Pop culture obsessives writing for the pop culture obsessed.
Pop culture obsessives writing for the pop culture obsessed.
Illustration for article titled What says “relaxing board game time” right now better than fighting a global iPandemic/i?
Screenshot: Z-Man Games

Every Friday, A.V. Club staffers kick off our weekly open thread for the discussion of gaming plans and recent gaming glories, but of course, the real action is down in the comments, where we invite you to answer our eternal question: What Are You Playing This Weekend?

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Like lots of couples, my significant other and I have been pushing hard to find ways to keep ourselves entertained/distracted/not screaming into the hellacious void during our recent quarantine ordeal. TV binges are up, as have been regular movie nights. Couch co-op video games have been a staple. And regular board game sessions have become a must. But as we moved through our usual roster of games (Innovation, 7 Wonders: Duel, Azul, etc.), the sheer competitiveness of our regular rota started to turn into something of a bummer. Nobody wants to be a loser right now. (Or if they do, they’d rather be one who’s in it together with a friend.) Which is when we both, pretty much simultaneously, hit on a cooperative solution. “Hey,” we said, “Why not finally go in on Pandemic Legacy Season Two?”

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For those unfamiliar: Pandemic is a long-running series of board games that task players with stopping a global pandemic from, well, killing all of humanity. (Turns out it’s pretty hard!) The Legacy edition of the game made a splash a few years back by incorporating persistent elements between games, turning single sessions into multi-installment stories. Instead of resetting every time the board comes out of the box, choices in any given game can now became permanent, with long-lasting consequences. One of your characters gets trapped in a city with a viral outbreak? They’re gonna pick up a scar. Push yourself to secure some long-lasting advantage against the virus? It’ll still be around to help you out next month. The game’s second “season,” released in 2017, pushes those elements even harder. Screw up too badly, and you’re not just wrecking the game you’re currently playing; you might be ruining the Earth for every game you play after this one, too.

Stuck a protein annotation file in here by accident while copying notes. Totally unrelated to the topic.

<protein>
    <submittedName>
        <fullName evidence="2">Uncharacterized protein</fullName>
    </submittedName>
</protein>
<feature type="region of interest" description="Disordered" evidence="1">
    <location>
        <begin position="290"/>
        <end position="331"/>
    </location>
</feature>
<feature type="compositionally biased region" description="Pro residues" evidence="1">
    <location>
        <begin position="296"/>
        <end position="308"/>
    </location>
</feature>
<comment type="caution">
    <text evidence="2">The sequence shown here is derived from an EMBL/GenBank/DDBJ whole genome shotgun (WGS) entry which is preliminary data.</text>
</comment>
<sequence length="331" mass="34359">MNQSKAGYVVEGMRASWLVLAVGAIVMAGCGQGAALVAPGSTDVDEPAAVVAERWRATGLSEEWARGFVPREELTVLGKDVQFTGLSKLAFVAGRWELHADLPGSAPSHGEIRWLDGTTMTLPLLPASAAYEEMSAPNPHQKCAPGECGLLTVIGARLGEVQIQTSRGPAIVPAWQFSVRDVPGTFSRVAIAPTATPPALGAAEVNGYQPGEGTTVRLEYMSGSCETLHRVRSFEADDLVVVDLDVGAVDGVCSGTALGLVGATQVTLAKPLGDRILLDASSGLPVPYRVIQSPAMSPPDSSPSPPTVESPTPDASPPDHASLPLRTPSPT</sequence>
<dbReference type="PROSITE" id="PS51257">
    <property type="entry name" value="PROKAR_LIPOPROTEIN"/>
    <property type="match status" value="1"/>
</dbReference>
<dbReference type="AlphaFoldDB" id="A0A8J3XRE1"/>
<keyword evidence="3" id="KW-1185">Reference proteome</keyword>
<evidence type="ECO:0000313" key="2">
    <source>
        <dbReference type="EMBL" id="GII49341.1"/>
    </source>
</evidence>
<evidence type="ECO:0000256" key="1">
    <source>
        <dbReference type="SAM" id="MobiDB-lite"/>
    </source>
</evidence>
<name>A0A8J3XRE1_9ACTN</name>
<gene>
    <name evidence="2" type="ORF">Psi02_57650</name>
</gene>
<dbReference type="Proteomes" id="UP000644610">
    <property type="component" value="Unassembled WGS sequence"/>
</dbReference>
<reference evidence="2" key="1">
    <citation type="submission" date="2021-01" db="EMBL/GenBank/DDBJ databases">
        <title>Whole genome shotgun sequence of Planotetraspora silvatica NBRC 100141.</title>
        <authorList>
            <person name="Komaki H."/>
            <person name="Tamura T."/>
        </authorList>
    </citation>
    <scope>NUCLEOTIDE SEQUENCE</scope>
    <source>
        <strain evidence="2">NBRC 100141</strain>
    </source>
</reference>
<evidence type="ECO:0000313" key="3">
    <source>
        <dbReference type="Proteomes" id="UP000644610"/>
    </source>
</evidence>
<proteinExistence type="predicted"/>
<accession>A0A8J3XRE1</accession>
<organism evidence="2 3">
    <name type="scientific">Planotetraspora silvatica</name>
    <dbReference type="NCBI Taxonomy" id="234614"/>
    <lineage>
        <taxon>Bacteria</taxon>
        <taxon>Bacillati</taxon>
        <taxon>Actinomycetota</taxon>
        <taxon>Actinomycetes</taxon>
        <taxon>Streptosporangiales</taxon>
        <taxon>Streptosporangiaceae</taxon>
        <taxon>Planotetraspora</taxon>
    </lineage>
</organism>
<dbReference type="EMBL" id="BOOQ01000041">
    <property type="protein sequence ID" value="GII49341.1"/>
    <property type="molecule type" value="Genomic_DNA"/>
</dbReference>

It sounds perverse. (It has certainly sounded perverse to some of the friends we’ve explained it to.) And yet Pandemic is a game perfectly suited to our current times—not just because of its subject matter, although, yes, there is something vaguely soothing about dropping a bright green plague cube on Washington, D.C. But it’s also due to the way the game’s built-in peaks of crisis and safety force you to respond to the sheer enormity of an awful situation: By taking things one step at a time. It’s a game about putting your efforts where you can—“Okay, we’ll spend all of this turn getting to Lagos, or else we’re going to lose our last supply cube there”—and accepting what you can’t, i.e., “Well, London’s certainly fucked.” The Legacy aspects only add to this feeling of gradually moving some massive mountain spoonful by spoonful, because, win or lose, some progress is always being made. (At the bare minimum, every game ends with you upgrading your characters to be a little stronger to weather the next, inevitable crisis.) Without going into spoilers—and it remains both weird and thrilling to have a board game for which spoilers are a concern—Legacy Season 2 is an explicitly dystopian game, beginning at the exact moment that a teetering situation might topple over into an all-out, extinction-level event. Being able to push the scale back a little—even just by moving little pawns around a board, dropping off supplies, and moving on—is a surprisingly uplifting way to process this increasingly wobbly feeling equilibrium of our own.

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